Burton was also a master of drawing. He made excellent colored charts as well as much of the artwork for the Voice of Evangelism. I was especially impressed by those he made for the Cedar Rapids, Iowa, debate with G.K. Wallace on instrumental music in 1953. It was fascinating to watch him down on the floor drawing with quick sure strokes. I was even more fascinated going to the debate and watching him use them with incredible effect.
The debate was a fiery contest between the two powerful and strong-willed combatants. G. K. was a man with an aggressive shouting attack-delivery. Burton was the rapid-fire challenger who gave not an inch of leeway and kept his adversary off-balance. Burton was highly innovative, attaching his extensive multi-colored charts to a special frame on which they could be rolled up or down from chart to chart with the pull of a rope on the side. He backed his attack with a marvelous index card system in which he could almost instantly pull out answers, arguments and authorities.
His special feature of the debate (about which he boasted to us in advance), was a surprise argument to show that instrumental music was before the law and therefore transcended it. He argued that only through a New Testament prohibition could it have been repealed. G.K. attacked fiercely with all of the vehemence he could muster, sometimes giving the charts a whirl that made them go flying around the frame. Burton stood face-to-face giving blow for blow. Everyone was shocked when in his frenzy Wallace hit the charts with a pointer so hard he tore a hole in one. A strange silence fell over the whole room as G.K. suddenly seemed to lose some of his bluster and tried to dismiss the damage with a few offhand words.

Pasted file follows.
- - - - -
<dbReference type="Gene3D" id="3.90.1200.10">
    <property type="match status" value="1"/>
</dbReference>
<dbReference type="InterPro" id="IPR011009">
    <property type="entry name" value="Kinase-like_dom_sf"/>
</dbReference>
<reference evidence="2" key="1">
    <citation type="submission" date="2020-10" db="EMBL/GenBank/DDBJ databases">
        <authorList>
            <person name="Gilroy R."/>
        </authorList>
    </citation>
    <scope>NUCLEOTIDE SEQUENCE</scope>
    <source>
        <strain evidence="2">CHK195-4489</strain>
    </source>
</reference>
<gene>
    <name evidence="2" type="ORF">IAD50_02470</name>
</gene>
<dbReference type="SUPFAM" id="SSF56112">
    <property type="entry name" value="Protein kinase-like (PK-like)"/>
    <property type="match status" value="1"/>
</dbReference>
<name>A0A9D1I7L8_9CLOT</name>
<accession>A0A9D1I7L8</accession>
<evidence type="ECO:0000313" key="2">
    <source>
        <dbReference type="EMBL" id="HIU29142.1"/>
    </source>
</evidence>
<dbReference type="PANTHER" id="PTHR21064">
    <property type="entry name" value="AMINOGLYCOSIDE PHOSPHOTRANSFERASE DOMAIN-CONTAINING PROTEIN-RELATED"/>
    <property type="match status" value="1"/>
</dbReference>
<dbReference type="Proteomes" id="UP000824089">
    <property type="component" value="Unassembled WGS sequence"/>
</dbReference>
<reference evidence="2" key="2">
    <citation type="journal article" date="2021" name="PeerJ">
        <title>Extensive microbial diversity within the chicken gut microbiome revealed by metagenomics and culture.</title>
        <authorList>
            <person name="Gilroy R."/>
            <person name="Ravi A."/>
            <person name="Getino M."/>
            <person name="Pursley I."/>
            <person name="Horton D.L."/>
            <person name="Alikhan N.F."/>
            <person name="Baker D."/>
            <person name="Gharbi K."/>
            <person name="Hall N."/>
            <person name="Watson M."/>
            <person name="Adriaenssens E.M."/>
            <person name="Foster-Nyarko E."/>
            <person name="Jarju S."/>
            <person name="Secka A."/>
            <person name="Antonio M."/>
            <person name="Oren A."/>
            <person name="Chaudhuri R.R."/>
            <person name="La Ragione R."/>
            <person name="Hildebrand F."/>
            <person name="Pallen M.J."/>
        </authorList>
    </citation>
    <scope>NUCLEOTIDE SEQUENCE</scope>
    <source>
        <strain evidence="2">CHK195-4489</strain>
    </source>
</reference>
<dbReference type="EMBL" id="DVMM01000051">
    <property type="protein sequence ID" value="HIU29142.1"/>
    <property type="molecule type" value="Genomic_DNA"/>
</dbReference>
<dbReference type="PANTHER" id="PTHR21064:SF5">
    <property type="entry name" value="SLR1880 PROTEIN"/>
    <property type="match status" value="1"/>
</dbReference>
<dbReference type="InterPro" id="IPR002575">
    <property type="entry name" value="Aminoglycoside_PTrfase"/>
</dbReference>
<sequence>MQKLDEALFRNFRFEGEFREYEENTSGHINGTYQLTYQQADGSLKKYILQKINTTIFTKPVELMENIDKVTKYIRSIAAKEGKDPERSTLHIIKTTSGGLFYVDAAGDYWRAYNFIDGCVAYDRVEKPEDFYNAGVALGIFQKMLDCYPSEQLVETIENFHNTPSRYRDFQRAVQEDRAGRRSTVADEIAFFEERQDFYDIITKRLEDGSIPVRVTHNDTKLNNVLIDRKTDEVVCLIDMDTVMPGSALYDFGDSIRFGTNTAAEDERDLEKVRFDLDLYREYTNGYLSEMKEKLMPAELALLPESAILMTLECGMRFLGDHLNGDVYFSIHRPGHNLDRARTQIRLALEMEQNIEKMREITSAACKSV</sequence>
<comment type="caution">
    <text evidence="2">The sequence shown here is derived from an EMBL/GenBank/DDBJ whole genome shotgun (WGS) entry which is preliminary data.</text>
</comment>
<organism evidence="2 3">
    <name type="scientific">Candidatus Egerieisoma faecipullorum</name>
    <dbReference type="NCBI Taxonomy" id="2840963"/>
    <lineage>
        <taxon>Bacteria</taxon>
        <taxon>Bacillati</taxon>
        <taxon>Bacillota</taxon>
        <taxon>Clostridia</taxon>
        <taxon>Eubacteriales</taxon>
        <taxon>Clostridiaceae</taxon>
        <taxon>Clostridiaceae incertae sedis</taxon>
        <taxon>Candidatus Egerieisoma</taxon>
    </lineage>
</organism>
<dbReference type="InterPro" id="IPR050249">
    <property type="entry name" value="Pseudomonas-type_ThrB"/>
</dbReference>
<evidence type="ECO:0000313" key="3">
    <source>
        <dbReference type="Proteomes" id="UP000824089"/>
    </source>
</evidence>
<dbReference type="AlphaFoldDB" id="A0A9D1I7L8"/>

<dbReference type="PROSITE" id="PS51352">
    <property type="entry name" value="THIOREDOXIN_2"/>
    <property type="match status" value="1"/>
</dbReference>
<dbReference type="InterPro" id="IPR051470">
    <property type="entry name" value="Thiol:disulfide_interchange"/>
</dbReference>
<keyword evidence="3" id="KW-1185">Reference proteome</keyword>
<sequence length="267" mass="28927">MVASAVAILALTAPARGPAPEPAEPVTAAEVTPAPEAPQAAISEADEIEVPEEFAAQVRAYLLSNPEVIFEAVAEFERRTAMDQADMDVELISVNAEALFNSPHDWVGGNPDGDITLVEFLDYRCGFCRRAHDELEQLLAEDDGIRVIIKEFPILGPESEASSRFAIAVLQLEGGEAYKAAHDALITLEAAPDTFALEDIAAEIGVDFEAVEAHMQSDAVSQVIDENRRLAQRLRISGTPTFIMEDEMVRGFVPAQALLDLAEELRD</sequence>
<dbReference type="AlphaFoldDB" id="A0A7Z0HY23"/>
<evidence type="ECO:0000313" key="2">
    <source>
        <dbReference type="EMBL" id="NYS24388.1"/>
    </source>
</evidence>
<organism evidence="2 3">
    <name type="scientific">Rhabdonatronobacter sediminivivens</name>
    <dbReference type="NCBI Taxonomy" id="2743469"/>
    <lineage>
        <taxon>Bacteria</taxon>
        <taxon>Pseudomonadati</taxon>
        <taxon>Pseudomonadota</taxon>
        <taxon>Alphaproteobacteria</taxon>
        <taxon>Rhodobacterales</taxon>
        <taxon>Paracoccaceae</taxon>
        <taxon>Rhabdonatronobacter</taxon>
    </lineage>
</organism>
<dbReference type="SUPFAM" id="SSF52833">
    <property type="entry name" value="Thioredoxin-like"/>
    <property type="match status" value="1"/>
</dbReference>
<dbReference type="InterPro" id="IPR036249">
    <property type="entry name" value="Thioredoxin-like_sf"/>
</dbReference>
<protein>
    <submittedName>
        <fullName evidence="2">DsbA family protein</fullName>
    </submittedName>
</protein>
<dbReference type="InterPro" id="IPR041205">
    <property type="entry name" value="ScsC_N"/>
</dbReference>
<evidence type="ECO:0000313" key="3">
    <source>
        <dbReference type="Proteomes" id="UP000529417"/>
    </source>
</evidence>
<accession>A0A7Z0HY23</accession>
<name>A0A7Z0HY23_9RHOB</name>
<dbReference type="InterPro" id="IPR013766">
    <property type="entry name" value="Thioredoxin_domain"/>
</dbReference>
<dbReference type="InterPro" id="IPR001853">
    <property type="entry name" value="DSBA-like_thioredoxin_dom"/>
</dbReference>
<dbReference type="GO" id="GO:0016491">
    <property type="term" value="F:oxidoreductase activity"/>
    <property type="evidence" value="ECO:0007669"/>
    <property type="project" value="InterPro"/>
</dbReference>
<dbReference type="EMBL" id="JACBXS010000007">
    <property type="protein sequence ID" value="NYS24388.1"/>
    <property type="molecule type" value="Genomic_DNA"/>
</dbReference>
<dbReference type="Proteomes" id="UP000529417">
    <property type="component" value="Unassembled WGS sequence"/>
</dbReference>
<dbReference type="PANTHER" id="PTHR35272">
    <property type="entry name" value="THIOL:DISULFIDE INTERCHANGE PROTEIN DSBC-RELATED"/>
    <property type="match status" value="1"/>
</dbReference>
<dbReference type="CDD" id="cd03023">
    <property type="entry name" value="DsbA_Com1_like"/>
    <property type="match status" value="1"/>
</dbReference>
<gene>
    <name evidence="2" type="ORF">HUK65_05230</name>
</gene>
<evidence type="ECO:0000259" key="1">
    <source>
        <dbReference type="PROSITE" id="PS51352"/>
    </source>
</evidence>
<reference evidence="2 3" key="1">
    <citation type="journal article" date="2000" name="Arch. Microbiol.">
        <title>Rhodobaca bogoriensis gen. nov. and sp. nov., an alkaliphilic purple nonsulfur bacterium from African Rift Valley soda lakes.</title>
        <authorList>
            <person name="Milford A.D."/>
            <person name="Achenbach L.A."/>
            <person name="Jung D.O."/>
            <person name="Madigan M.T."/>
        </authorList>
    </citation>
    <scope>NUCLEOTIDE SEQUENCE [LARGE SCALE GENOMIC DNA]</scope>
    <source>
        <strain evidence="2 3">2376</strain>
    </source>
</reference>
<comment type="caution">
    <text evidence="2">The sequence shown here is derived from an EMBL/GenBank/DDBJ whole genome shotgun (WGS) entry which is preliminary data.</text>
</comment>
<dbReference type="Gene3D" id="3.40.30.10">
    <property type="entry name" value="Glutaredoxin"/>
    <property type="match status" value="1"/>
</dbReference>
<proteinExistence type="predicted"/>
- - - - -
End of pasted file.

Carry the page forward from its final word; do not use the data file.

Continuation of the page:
Being at one of Burtonís debates was more exciting than any ball game. You just wanted to stand up and cheer. You never knew what he would pull out next and hung on every word, which he delivered rapid-fire with no anger but relentless drive and punch. He seemed to think of everything and was prepared for anything. In those controversies, while he challenged anti-instrumentalists as arch rivals, in debate style and attitude I had the feeling that he mirrored some of their characteristics more than he would have liked to admit.
Burton also had another side which we greatly admired. That was his devoted and sweet little wife, Opal. The two were a perfect match. While Burton was all business, Opal was the delightful and loyal light of his life. She was fun to talk with, and sometimes revealed some insight into what was behind his austere front.
One time, there had been a lot of controversy about whether couples should kiss before engagement. Burton insisted that doing so was absolutely wrong. While all agreed there were dangers involved, some of us raised the point that if all kissing was inherently wrong, the line should be marriage, not engagement. Burton was adamant, though he seemed unable to give his usual forceful argument other than a sort of inference about engagement being the point of commitment and before that it was only frivolous pleasure.
So, us guys decided to "plow with his heifer" (Judges 14:18). We asked Opal if they kissed before engagement. Opal said they had, and then with a big smile, rolled her eyes and said "óand it SURE WAS GREAT!"